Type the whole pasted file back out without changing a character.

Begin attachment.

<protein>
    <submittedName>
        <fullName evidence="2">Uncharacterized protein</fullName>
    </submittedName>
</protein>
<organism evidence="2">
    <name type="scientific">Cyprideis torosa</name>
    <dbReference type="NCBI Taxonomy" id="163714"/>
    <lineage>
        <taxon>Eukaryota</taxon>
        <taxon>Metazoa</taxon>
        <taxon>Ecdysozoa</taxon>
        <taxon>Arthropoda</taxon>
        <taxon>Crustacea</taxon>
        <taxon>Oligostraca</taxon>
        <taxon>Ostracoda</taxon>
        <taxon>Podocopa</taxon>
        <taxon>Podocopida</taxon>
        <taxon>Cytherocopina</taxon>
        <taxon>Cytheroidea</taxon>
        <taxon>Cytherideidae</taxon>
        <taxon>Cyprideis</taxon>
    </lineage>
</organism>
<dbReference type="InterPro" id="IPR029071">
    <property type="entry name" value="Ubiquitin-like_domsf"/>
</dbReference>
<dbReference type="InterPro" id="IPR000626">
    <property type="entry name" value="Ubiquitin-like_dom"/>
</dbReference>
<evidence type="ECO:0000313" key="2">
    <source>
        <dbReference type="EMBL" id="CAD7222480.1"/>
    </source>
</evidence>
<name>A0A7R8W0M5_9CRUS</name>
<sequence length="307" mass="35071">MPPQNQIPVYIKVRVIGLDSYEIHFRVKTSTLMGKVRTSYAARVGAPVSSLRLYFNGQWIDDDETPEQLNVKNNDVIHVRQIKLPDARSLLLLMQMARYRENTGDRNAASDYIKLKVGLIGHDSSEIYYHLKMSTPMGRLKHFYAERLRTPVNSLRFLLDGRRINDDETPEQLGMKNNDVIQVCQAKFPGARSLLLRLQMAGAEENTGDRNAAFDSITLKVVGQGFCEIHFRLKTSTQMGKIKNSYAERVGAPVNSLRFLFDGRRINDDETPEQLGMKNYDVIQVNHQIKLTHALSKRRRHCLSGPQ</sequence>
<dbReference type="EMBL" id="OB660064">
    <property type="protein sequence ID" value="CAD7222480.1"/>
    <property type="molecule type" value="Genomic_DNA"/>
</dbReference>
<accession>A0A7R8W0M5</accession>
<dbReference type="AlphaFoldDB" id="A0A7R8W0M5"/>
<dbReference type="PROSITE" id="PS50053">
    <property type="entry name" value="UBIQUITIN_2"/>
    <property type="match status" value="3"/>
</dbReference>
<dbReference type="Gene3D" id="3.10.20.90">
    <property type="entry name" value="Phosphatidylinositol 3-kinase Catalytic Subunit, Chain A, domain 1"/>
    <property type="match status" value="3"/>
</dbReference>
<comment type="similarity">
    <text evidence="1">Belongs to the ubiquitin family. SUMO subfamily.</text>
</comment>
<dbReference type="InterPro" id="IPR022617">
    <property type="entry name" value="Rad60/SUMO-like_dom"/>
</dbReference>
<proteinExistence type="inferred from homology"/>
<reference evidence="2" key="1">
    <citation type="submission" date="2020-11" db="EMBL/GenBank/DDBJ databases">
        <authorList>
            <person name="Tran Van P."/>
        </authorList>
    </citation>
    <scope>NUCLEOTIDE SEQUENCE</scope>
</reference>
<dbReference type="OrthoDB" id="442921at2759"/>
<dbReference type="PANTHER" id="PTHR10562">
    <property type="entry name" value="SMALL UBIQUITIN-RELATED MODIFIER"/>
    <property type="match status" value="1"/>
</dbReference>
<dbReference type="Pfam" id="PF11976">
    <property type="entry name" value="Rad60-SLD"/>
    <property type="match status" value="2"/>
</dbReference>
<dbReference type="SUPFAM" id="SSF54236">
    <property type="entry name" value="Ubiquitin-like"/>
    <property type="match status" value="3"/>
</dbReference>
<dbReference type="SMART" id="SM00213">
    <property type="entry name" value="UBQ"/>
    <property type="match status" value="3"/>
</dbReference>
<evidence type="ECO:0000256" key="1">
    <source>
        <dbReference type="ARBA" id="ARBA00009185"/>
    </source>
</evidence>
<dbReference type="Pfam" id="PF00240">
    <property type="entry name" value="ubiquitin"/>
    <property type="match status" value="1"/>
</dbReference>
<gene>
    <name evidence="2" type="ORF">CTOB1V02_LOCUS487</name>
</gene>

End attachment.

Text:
<protein>
    <submittedName>
        <fullName evidence="2">Uncharacterized protein</fullName>
    </submittedName>
</protein>
<organism evidence="2">
    <name type="scientific">Cyprideis torosa</name>
    <dbReference type="NCBI Taxonomy" id="163714"/>
    <lineage>
        <taxon>Eukaryota</taxon>
        <taxon>Metazoa</taxon>
        <taxon>Ecdysozoa</taxon>
        <taxon>Arthropoda</taxon>
        <taxon>Crustacea</taxon>
        <taxon>Oligostraca</taxon>
        <taxon>Ostracoda</taxon>
        <taxon>Podocopa</taxon>
        <taxon>Podocopida</taxon>
        <taxon>Cytherocopina</taxon>
        <taxon>Cytheroidea</taxon>
        <taxon>Cytherideidae</taxon>
        <taxon>Cyprideis</taxon>
    </lineage>
</organism>
<dbReference type="InterPro" id="IPR029071">
    <property type="entry name" value="Ubiquitin-like_domsf"/>
</dbReference>
<dbReference type="InterPro" id="IPR000626">
    <property type="entry name" value="Ubiquitin-like_dom"/>
</dbReference>
<evidence type="ECO:0000313" key="2">
    <source>
        <dbReference type="EMBL" id="CAD7222480.1"/>
    </source>
</evidence>
<name>A0A7R8W0M5_9CRUS</name>
<sequence length="307" mass="35071">MPPQNQIPVYIKVRVIGLDSYEIHFRVKTSTLMGKVRTSYAARVGAPVSSLRLYFNGQWIDDDETPEQLNVKNNDVIHVRQIKLPDARSLLLLMQMARYRENTGDRNAASDYIKLKVGLIGHDSSEIYYHLKMSTPMGRLKHFYAERLRTPVNSLRFLLDGRRINDDETPEQLGMKNNDVIQVCQAKFPGARSLLLRLQMAGAEENTGDRNAAFDSITLKVVGQGFCEIHFRLKTSTQMGKIKNSYAERVGAPVNSLRFLFDGRRINDDETPEQLGMKNYDVIQVNHQIKLTHALSKRRRHCLSGPQ</sequence>
<dbReference type="EMBL" id="OB660064">
    <property type="protein sequence ID" value="CAD7222480.1"/>
    <property type="molecule type" value="Genomic_DNA"/>
</dbReference>
<accession>A0A7R8W0M5</accession>
<dbReference type="AlphaFoldDB" id="A0A7R8W0M5"/>
<dbReference type="PROSITE" id="PS50053">
    <property type="entry name" value="UBIQUITIN_2"/>
    <property type="match status" value="3"/>
</dbReference>
<dbReference type="Gene3D" id="3.10.20.90">
    <property type="entry name" value="Phosphatidylinositol 3-kinase Catalytic Subunit, Chain A, domain 1"/>
    <property type="match status" value="3"/>
</dbReference>
<comment type="similarity">
    <text evidence="1">Belongs to the ubiquitin family. SUMO subfamily.</text>
</comment>
<dbReference type="InterPro" id="IPR022617">
    <property type="entry name" value="Rad60/SUMO-like_dom"/>
</dbReference>
<proteinExistence type="inferred from homology"/>
<reference evidence="2" key="1">
    <citation type="submission" date="2020-11" db="EMBL/GenBank/DDBJ databases">
        <authorList>
            <person name="Tran Van P."/>
        </authorList>
    </citation>
    <scope>NUCLEOTIDE SEQUENCE</scope>
</reference>
<dbReference type="OrthoDB" id="442921at2759"/>
<dbReference type="PANTHER" id="PTHR10562">
    <property type="entry name" value="SMALL UBIQUITIN-RELATED MODIFIER"/>
    <property type="match status" value="1"/>
</dbReference>
<dbReference type="Pfam" id="PF11976">
    <property type="entry name" value="Rad60-SLD"/>
    <property type="match status" value="2"/>
</dbReference>
<dbReference type="SUPFAM" id="SSF54236">
    <property type="entry name" value="Ubiquitin-like"/>
    <property type="match status" value="3"/>
</dbReference>
<dbReference type="SMART" id="SM00213">
    <property type="entry name" value="UBQ"/>
    <property type="match status" value="3"/>
</dbReference>
<evidence type="ECO:0000256" key="1">
    <source>
        <dbReference type="ARBA" id="ARBA00009185"/>
    </source>
</evidence>
<dbReference type="Pfam" id="PF00240">
    <property type="entry name" value="ubiquitin"/>
    <property type="match status" value="1"/>
</dbReference>
<gene>
    <name evidence="2" type="ORF">CTOB1V02_LOCUS487</name>
</gene>